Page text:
Deutscher Gewerkschaftsbund

Jul 15, 2015
Discussion on better regulation and REFIT

EU better regulation package must not lower standards

Frans Timmermans, First Vice-President of the European Commission, discussed the “better regulation” EU program with German trade unions and employers on July 14 in Berlin. DGB board member Annelie Buntenbach clearly set out her concern that reducing bureaucracy must not be used as a pretext to lower health and safety, social, environmental, or consumer protection standards.

 

Figuren Forderung Meine Grundrechte in der EU

DGB/Simone M. Neumann

The “better regulation” program aims to increase people’s trust in the decisions taken by the EU, said Timmermans during the event entitled “Better regulation: dialog with business and unions” and organized by European Movement Germany (EMG). “We must not lower our standards,” he said, addressing worries about the EU program, adding that better regulation will not jeopardize health and safety standards.

Buntenbach: reducing bureaucracy must not be used as a pretext to cut employee and consumer rights

“The trade unions are naturally in favor of good regulation. We naturally also welcome attempts to make legislation simpler and more efficient,” said DGB board member Annelie Buntenbach. “But we take a closer look if we see a reduction in bureaucracy being used as a pretext, for example to review regulations concerning social, environmental, or consumer protection or hinder further regulation in these areas. In other words, if reducing bureaucracy is no longer the primary objective but simply a means of assailing specific standards or regulations.”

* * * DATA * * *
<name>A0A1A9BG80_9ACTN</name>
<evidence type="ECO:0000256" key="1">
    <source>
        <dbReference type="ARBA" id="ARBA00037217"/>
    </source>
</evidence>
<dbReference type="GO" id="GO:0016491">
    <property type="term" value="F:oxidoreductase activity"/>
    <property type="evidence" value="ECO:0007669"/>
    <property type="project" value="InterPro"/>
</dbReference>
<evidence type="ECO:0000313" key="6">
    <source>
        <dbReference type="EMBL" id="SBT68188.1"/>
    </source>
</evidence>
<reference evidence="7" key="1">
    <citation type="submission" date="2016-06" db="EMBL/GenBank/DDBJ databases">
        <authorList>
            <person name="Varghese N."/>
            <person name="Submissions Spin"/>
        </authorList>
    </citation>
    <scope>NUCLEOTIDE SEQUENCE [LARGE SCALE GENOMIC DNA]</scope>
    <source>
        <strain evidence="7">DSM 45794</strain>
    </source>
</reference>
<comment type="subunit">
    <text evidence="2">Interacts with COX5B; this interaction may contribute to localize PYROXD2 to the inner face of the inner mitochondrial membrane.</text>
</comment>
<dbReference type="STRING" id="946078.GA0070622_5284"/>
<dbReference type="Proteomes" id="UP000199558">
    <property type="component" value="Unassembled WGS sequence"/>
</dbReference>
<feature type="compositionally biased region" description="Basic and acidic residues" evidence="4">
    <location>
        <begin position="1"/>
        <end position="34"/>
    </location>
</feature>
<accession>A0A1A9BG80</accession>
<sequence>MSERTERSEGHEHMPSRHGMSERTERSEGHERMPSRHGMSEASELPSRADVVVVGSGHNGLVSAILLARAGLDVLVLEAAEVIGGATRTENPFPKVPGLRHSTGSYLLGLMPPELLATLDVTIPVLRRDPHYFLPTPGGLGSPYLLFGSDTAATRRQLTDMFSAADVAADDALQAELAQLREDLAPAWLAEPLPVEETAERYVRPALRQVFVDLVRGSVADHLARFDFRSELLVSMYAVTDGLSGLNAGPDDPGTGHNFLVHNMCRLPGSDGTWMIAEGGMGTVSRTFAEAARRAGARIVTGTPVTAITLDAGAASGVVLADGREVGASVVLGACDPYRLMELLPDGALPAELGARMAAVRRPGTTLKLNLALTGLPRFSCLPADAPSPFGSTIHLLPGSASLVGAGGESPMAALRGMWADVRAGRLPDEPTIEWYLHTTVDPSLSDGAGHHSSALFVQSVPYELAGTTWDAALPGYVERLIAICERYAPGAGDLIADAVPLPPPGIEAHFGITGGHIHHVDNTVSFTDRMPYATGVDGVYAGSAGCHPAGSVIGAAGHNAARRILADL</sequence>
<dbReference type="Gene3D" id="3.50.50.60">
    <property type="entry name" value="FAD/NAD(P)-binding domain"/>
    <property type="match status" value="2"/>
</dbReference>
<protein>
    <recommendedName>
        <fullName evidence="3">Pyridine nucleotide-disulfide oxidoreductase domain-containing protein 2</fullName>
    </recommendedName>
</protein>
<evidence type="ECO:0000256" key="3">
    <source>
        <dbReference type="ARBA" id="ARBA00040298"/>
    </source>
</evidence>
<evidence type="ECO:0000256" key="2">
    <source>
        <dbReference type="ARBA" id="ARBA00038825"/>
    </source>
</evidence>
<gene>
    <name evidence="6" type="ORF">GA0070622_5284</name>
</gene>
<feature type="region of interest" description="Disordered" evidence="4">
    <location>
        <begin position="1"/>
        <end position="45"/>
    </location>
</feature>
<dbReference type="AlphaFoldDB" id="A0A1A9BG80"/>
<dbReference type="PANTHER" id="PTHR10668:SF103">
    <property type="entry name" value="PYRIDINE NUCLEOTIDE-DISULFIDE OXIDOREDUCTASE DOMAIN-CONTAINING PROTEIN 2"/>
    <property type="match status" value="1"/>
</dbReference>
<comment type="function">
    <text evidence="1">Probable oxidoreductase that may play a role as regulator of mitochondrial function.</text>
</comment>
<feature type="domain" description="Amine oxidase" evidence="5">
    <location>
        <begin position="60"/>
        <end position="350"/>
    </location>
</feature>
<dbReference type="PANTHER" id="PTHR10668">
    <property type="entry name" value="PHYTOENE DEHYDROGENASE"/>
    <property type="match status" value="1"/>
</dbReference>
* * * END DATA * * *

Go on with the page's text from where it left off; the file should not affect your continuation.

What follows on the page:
REFIT program: worries that key social standards are being jeopardized

Buntenbach on the European Commission’s REFIT program, under which all EU regulation has been reviewed and subjected to “fitness checks” since 2012: “We are extremely concerned that this program is being used to launch an assault on key social standards and achievements.” These include standards regarding health and safety in the workplace.

Programs impact on health and safety

As Buntenbach says, the scheduled review of the entire body of directives in the field of health and safety in the workplace must also be seen in the context of the REFIT program and plans to reduce bureaucracy. “Evaluation of these 24 directives places the modernization process and with it an improved in regulation in jeopardy.” Here, she continues, “we face major challenges ahead”.

Three examples that show how the EU project to reduce bureaucracy may impact on health and safety:

  • Cancer: citing the REFIT review, the European Commission is delaying implementation of the reforms to the outdated cancer directive proposed over the last 10 years that aim to provide protection from work-related cancerous diseases.
  • Musculoskeletal disorders: despite a need for action (in Germany alone, back problems are responsible for one in 10 sick days), nothing is being done to improve or modernize the EU directive on lifting and carrying loads.
  • Maternity protection: the Commission has put its own proposal for a better maternity protection directive on ice for seven years; for over two years reasoning that “bureaucracy fitness checks” are required beforehand. The Commission has since withdrawn its proposal entirely.

The DGB takes a close look if it believes that “reducing bureaucracy is no longer the primary objective but simply a means of assailing specific standards or regulations,” said DGB board member Annelie Buntenbach (far left on podium) during the EBD dialog on better regulation.


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